Technology makes surveys too easy to execute, while organizational culture makes it too hard to do anything with the results.
Your opinion is very important to us. If you'd like to take a simple 483-question survey that will take no less than three hours, please press 1 after reading this article. You have a nonexistent chance of winning a prize with little to no value. If you're lucky, the data you entered will end up in a pie chart on slide 121 of the PowerPoint the intern creates and no one reads, or it will be dumped into a database to which no one remembers the password, and never again considered. Thank you for your valuable time!
At the risk of sounding like a Luddite, one of the things I often find myself bemoaning is that technology makes some once-complex tasks too simple. The careful art of writing a letter has been replaced with throwaway prolixity in the form of tweets and iMessages, delivered instantly and, too often, thoughtlessly. Another area corrupted by the ease of technology is the survey.
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What once required careful gathering of customer names and addresses, an expensive mailing or telephone campaign, and weeks of manual data analysis has been replaced by tools that anyone with opposable thumbs and a spreadsheet of email addresses can use to fire a guided missile straight into thousands of inboxes at essentially zero cost. A quick visit to my junk mail folder found no fewer than a dozen surveys from one 24-hour period, all assuring me that my opinion matters and is very important. In one case, my opinion was so important that the survey creator apparently didn't test his or her survey before hitting Send, as it was addressed to [CONTACT_FIRST_NAME].
The data plague
Even before technology, humans fancied themselves as analytical and data-driven creatures, and data are cited as a prerequisite for efforts of any significance. This, of course, makes sense: You don't enter a dark cave without data about whether there's a hungry beast inside, and decisions involving life and limb most certainly should have a high standard for gathering information before executing.
Our relatively newfound ability to gather near-unlimited data also has a dark side, in that it's a great enabler of indecision. Before launching a new product, or changing an HR policy, or even responding to current events, all areas unlikely to result in being consumed by a lion or other risk to life and limb, leaders can happily demand more data before taking action, and use those data as justification if things go wrong. Overly cautious organizations will wait for weeks or even months for the data to absolutely confirm a decision before it's made, which usually results in the rest of the world passing the organization by, just as some organizations will demand data for a decision that's already been made merely because "that's how we always do it, and it doesn't cost anything."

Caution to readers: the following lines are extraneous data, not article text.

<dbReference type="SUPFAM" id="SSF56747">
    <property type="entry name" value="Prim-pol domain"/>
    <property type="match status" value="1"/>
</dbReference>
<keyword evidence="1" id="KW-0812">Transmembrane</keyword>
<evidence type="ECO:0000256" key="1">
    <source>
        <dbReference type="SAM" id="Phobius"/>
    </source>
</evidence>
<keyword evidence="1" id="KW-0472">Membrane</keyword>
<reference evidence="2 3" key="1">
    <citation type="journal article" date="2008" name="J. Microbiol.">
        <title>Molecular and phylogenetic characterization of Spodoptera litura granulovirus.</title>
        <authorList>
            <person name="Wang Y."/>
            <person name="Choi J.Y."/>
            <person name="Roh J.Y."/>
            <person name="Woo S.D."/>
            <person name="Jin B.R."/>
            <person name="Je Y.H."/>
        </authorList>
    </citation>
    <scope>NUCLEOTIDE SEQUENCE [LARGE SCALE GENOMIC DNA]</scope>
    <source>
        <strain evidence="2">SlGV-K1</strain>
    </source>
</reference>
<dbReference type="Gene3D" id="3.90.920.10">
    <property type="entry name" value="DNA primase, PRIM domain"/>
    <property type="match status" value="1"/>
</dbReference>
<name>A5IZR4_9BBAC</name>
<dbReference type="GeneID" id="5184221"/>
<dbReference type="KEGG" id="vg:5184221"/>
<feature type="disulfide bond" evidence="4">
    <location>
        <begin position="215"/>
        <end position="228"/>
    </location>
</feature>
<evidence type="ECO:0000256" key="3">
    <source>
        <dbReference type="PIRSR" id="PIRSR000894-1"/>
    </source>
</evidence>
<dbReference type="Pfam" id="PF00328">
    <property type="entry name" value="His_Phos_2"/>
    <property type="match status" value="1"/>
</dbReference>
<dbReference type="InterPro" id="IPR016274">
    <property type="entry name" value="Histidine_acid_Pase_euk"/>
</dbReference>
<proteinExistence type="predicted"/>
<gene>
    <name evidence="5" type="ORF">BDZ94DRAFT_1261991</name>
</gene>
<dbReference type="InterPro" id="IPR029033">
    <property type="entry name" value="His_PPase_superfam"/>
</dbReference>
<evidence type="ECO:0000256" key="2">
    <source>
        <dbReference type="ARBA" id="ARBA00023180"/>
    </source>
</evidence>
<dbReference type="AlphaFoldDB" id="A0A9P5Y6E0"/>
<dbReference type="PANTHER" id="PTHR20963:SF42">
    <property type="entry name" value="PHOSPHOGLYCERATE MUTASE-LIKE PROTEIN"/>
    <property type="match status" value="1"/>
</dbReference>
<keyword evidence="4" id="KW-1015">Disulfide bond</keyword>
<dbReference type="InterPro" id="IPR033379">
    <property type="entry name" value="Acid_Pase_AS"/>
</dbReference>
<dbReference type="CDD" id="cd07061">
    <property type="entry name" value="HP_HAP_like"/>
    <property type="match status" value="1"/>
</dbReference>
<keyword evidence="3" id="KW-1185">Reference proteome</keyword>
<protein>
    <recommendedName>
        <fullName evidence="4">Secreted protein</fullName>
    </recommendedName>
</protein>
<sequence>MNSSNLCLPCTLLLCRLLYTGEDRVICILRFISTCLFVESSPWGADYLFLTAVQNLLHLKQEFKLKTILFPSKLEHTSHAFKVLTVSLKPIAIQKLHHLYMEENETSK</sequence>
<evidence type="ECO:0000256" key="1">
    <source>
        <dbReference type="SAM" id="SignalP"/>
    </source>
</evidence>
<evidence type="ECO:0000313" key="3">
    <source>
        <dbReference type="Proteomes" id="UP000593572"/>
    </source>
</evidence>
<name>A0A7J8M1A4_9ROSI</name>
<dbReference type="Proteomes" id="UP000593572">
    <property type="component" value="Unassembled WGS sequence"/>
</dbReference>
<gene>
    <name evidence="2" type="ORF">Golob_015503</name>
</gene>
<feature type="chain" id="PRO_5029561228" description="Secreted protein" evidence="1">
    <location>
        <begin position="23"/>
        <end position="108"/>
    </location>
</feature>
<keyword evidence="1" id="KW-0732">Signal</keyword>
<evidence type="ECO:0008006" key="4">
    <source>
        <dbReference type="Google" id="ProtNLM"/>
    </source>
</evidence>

The broader cost, however, is that we're increasingly disinterested in the constant demands for our valuable opinion. I've seen well-meaning organizations launch constant performance surveys that are so complex and frequent, everyone checks the same box, and it looks like every employee is a superstar. Many of us have seen this in full effect when buying a car or other large purchase, where the salesperson mentions that you'll receive a survey, and if you don't rate them as "excellent" their children will be fed to hungry wolves, creating a completely useless feedback loop and data point. As companies increase their requests for feedback, and recipients provide increasingly meaningless responses, the vicious cycle continues.
Why are you launching a survey?
To correct this bad behavior, consider three simple questions before launching your next survey, whether it's a mass poll of your customers, or a simple check on whether staff like a new application:
- What am I actually going to do with the survey results?
- How will my behavior change based on what I learn?
- Is a survey actually the best way to get the data?
Too often, you may find you're doing a survey just because, and you aren't really going to change anything regardless of the outcome. In other cases, you may have a very specific and pointed question that will drive your strategy, and a survey seems like a tool that's "good enough" even if it might not be the right one. If you have a specific question and clearly divergent paths based on the answer, consider detailed interviews of a handful of key people, observational/ethnographic research, or using existing data. Companies I work with are often amazed that a specific question can be answered by observing and interviewing a handful of individuals with far more precision than a poorly designed survey sent to tens of thousands.
Like too many tools, just because surveys are easy, cheap, and "the way we've always done it," they're not always fit for the job at hand.
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